FCC Commissioners Brendan Carrr and Nathan Simington say the agency is letting wireless carriers off the hook over 911 vertical location obligations after agreements with AT&T, T-Mobile and Verizon were announced Thursday.
Vertical location, or z-axis, data provided to dispatchers is meant to help emergency responders find wireless 911 callers more quickly when they’re located in multi-story buildings like apartments or offices.
“Through a series of decisions, the FCC required wireless carriers to identify the location of 911 callers within 3 vertical meters for 80% of all covered calls by April of this year. The full Commission determined that holding wireless carriers to this standard was technically feasible and would potentially save over 10,000 lives per year—including the lives of first responders going into harm’s way,” said Carr and Simington in a joint statement.
In February, the carriers had all asked for 18-month extensions, saying they couldn’t meet the April 3 deployment deadline in part due to testing delays from Covid-19 and technical issues beyond their control. Separate consent decrees issued Thursday settled investigations by the FCC’s Enforcement Bureau, with AT&T, T-Mobile, and Verizon agreeing to start providing 911 vertical location nationwide within seven days and each pay a $100,000 fine. These came after the missed April deployment and June 2, 2021 certification deadlines for providing dispatchable z-axis information in the top 25 cellular markets.
All three carriers agreed to compliance plans, which bump certification timelines to June 2, 2022.
Carr and Simington categorized the deals as bad for public safety and said their offices weren’t involved in the process.
“So we were surprised and disappointed to learn through a news release that FCC leadership decided to relieve wireless carriers of their certification requirement. The FCC is letting wireless carriers off the hook in exchange for $100,000 and a promise to provide whatever vertical location information they may have—however inaccurate it may be. This agreement, negotiated without any input from our offices, is a bad deal for public safety,” the commissioners stated.
AT&T, T-Mobile and Verizon did not immediately respond to requests for comment from Fierce regarding Carr and Simington’s statement.
In announcing the settlements, FCC Acting Chairwoman Jessica Rosenworcel said the agency had been waiting too long on information that could save lives.
“These settlements accomplish what has evaded the agency for too long: they ensure that the FCC, public safety and wireless carriers work together to immediately start delivering this information to first responders without further delay,” Rosenworcel stated.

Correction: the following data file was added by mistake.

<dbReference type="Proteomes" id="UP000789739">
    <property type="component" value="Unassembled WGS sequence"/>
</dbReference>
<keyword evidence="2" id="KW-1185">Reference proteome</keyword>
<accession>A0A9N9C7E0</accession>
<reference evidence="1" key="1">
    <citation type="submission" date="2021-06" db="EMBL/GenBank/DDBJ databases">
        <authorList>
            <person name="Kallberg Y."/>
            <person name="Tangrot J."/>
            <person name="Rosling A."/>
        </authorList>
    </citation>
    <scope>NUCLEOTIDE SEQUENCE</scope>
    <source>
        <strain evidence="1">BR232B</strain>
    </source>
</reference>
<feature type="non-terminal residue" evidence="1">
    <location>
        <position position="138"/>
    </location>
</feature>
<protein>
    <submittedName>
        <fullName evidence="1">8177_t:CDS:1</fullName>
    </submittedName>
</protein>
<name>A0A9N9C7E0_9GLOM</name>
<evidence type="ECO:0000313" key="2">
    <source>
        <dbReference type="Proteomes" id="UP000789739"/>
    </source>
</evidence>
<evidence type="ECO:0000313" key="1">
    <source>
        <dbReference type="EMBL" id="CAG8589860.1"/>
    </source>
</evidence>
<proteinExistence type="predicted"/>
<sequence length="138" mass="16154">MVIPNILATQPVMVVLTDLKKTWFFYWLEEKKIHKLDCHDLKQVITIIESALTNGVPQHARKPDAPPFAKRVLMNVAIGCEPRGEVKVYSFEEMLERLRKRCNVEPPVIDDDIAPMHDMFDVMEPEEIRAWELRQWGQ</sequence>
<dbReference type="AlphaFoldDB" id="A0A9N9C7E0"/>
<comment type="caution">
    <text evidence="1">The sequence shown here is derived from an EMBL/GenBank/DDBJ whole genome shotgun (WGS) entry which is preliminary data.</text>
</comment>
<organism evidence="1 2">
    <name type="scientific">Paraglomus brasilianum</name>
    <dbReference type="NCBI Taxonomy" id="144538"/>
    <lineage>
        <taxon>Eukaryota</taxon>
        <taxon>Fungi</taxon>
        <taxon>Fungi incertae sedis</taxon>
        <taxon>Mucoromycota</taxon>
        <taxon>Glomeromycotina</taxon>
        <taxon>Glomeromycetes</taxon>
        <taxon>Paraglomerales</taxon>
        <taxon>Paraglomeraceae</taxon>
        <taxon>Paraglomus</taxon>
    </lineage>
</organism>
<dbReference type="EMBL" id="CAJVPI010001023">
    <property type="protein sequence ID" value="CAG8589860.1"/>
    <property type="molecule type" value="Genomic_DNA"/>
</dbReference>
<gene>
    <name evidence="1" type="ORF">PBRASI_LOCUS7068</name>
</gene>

She added that it also means capabilities for more accurate 911 location data will improve across the U.S., rather than just the top 25 markets.
Certain public safety groups expressed support for the action, including the the Association of Public-Safety Communications Officials (APCO) International, which said on Twitter that it sent a signal carriers would not be let off the hook for failing to meet obligations to public safety.
It also creates a mechanism for improving ongoing insight into the technologies available for delivering dispatchable location and floor level information, which is the type of actionable information 911 directors across the country have said is needed for 9-1-1. 3/x
— APCO Gov’t Relations (@GRO_APCO) June 3, 2021
Regarding the agreements, wireless industry group CTIA in a statement said its member companies (which include AT&T, T-Mobile and Verizon) are committed to ongoing testing for more accuracy.
“In emergencies, wireless is the primary way we connect to 9-1-1, and consumers and public safety officials benefit from highly accurate ground-level location information, thanks to years of work and investment by the wireless industry and commercial services like mapping, delivery and ride sharing. As solutions for vertical location continue to evolve, CTIA and our member companies are committed to our ongoing testing and evaluation of technologies that make wireless location estimates even more accurate,” CTIA stated.
In statements provided to Fierce Thursday, Verizon said the company is “diligently working with operating system developers to deliver a compliant solution” to better enable first responders to locate wireless 911 callers.
AT&T’s Joan Marsh pointed to ongoing work with the FCC, industry partners and public safety to add vertical location data that “meets or exceeds accuracy benchmarks.”
Updated to include APCO comment.